SB: We are engaged in negotiations with several Asian clients representing multiple market segments and are helping large US companies migrate next generation products to FD-SOI.synapse_logo_300_ppi

ASN: At what point in the design process do you typically come in? What sorts of services do you offer?

SB: Our customers are among the largest system and semiconductor companies in the world in any given sector – mobile, storage, multimedia, IoT, automotive and networking. In any of these areas, we are working with the top two or three customers. Of the 35 SoCs we completed in 2014, one-third was done from specification to GDSII; in another third, the majority of engineering was completed by us; and the final third was staff augmentation. We engage anywhere from developing the specification to complete product design including firmware and device drivers. However, we don’t deal with the production of the chips.

ASN: What do you see as the advantages of FD-SOI?

SB: The key advantage is the flexibility to optimally tune for power and/or performance. We did analysis for one customer showing that with FD-SOI they could increase performance by 25% at the same power, or decrease power by 25% and get the same performance. Those are big numbers. In battery operated IoT, for example, where battery life might be one-to-two years, getting 25% more battery life without compromising on performance – that’s huge.

SynapseDesign_FDSOI_v_bulk

An example of a PPA study Synapse Design did for a client, showing the relative advantages of FD-SOI vs. bulk at 28nm for performance, power, area and power consumption. Note that in this case, there is no forward body bias (FBB), so it is an apples-to-apples comparison. If the FD-SOI were to be implemented with FBB, the performance/power advantages would be expected to be be even greater. (Courtesy: Synapse Design) Click to enlarge.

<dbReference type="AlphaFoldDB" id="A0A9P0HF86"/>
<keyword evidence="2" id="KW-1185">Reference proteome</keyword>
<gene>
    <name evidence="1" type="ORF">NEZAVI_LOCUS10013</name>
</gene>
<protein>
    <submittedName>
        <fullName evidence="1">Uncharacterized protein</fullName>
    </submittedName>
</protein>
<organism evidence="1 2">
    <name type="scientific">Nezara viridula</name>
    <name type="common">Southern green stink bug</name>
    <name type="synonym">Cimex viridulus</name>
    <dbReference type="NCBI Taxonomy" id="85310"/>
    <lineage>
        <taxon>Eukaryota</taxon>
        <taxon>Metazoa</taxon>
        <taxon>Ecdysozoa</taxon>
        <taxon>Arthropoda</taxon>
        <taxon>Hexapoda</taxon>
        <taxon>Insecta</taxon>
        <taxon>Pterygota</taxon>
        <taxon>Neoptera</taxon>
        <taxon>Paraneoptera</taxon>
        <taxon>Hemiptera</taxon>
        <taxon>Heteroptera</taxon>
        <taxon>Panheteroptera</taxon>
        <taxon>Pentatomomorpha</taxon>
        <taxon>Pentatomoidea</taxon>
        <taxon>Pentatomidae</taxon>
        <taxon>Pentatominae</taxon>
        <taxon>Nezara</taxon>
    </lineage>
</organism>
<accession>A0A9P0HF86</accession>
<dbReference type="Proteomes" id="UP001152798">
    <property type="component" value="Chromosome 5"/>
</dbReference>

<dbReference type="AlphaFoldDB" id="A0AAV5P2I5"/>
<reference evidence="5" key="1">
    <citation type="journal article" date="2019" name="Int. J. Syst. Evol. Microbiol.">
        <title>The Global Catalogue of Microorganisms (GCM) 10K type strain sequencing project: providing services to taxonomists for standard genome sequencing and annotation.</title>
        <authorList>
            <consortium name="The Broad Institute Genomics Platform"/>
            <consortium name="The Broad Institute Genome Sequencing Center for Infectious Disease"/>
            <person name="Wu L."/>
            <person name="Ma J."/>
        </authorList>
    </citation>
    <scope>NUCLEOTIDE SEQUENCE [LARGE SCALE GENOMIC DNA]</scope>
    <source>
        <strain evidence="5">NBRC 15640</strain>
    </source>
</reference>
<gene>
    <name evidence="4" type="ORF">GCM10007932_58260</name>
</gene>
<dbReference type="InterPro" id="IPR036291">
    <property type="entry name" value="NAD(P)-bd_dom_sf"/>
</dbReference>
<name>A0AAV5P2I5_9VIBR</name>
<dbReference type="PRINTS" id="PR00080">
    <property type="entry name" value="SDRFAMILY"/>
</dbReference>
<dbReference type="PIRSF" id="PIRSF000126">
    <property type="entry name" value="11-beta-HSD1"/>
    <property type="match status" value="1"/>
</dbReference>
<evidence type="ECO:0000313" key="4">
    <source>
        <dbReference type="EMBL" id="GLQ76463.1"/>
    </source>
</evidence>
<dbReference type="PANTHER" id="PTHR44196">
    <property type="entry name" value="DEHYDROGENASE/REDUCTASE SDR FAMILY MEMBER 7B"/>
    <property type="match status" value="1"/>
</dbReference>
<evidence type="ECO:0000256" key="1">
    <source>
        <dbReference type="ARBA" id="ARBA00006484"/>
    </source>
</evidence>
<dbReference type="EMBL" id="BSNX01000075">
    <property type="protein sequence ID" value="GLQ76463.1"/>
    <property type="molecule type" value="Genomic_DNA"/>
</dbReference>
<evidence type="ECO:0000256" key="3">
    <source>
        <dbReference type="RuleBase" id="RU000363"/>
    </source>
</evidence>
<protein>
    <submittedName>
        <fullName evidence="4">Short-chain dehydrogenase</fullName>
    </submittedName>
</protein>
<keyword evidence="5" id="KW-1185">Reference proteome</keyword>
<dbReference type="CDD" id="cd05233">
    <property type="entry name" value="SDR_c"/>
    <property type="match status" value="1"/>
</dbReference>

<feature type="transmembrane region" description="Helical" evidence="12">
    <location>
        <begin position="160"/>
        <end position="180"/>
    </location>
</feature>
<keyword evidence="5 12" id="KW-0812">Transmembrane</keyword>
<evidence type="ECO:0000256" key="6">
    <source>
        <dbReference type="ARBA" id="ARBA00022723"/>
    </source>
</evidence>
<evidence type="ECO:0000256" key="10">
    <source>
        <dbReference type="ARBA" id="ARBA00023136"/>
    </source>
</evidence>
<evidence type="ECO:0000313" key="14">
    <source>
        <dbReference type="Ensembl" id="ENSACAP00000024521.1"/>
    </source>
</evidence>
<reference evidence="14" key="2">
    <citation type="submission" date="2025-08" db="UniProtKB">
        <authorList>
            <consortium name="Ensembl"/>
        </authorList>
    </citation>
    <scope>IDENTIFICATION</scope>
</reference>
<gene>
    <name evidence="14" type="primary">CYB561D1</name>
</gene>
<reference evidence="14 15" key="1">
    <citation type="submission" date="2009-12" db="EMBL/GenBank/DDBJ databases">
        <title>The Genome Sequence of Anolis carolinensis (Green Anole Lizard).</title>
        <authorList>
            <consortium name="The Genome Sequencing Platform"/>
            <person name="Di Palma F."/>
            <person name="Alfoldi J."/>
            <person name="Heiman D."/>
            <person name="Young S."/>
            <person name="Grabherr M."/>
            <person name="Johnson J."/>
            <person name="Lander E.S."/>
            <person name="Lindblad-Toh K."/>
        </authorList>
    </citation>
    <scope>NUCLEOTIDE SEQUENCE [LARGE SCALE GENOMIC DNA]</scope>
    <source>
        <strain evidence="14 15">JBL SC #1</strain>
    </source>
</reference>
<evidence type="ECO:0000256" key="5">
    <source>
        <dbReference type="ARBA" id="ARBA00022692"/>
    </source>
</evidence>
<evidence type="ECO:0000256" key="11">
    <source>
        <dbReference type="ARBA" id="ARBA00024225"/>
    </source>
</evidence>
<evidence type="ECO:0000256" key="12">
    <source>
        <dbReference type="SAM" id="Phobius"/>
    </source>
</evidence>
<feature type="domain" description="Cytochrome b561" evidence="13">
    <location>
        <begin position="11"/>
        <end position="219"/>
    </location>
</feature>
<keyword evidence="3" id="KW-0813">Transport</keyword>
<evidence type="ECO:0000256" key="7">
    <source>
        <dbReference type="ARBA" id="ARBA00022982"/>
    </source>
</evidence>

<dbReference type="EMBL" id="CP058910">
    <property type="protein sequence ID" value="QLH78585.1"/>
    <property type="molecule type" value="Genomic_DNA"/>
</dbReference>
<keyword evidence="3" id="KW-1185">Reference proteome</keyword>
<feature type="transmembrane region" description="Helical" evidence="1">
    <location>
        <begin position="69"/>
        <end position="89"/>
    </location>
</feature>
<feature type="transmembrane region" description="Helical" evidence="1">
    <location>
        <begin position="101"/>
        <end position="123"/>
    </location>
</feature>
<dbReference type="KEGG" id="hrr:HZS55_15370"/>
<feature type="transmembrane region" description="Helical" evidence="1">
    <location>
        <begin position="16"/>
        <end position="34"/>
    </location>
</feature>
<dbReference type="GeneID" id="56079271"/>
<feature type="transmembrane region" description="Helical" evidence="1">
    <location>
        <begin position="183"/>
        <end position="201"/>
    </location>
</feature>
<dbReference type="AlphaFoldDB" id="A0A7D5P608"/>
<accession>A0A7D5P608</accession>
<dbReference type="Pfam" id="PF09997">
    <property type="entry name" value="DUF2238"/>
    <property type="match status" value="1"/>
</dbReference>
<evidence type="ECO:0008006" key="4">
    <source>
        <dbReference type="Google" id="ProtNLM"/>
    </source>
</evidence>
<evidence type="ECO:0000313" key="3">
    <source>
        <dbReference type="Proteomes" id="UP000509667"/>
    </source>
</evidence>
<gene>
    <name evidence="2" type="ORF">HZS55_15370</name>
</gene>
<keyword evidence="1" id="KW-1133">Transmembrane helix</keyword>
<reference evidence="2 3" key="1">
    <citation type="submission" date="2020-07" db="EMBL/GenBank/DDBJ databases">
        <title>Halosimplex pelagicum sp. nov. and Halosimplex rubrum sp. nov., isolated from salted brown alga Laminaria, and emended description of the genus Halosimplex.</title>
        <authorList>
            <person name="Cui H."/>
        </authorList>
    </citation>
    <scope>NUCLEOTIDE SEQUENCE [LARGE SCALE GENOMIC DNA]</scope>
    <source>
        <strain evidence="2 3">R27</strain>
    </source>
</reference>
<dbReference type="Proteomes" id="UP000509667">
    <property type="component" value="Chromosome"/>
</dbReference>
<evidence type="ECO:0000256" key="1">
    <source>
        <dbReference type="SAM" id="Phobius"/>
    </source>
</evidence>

We help our customers understand the potential advantages of any technology by analyzing the product requirements and then decide which technology is most effective taking into account the client’s requirements. To increase client confidence, sometimes we may take one of their previously taped-out designs and complete a power-performance-area study using their data and demonstrate to them the differences. Typically, we do several iterations, and then we might say, for example, “Hey, in this run you can get 25% better power, or 30% more performance,” and show them the spectrum of advantages on their own design. Once we show the numbers, it becomes an engineering decision based on facts, not just on trust. Once they agree on it, and say, “Yes, this makes sense,” we deep dive into their new projects. We can take a specification and carry it through to a device, or we can take a chip that’s already in mass production, and show the ROI of each approach.

ASN: Designers of what kinds of chips should be thinking about FD-SOI?

SB: Any product working at low voltage and low-power without comprising on performance or vice versa would definitely benefit a great deal. The biggest area from my perspective is IoT devices to improve battery life. These are simple devices with sensors that export limited data, so the battery has to last a year or multiple years. Also, FD-SOI has time-to-market advantages over many new technologies because it shares most of the same devices as Bulk process. Synapse Design has developed a methodology easy design porting to FD-SOI.

ASN: Why do they ultimately choose it? Why do they hesitate?

SB: They choose it because of the power-performance-area numbers. We’re looking at apples-to-apples comparisons, using the same design on same node. We’ve done this for customers, and we’re happy to do it for anyone who’s interested. Hesitations include: First, there’s not a single device in high volume production so there’s no proof of technology maturity; second, the ecosystem is not built-up; and finally, the costs are not yet where they need to be. With more foundries supporting FD-SOI, these things should be addressed.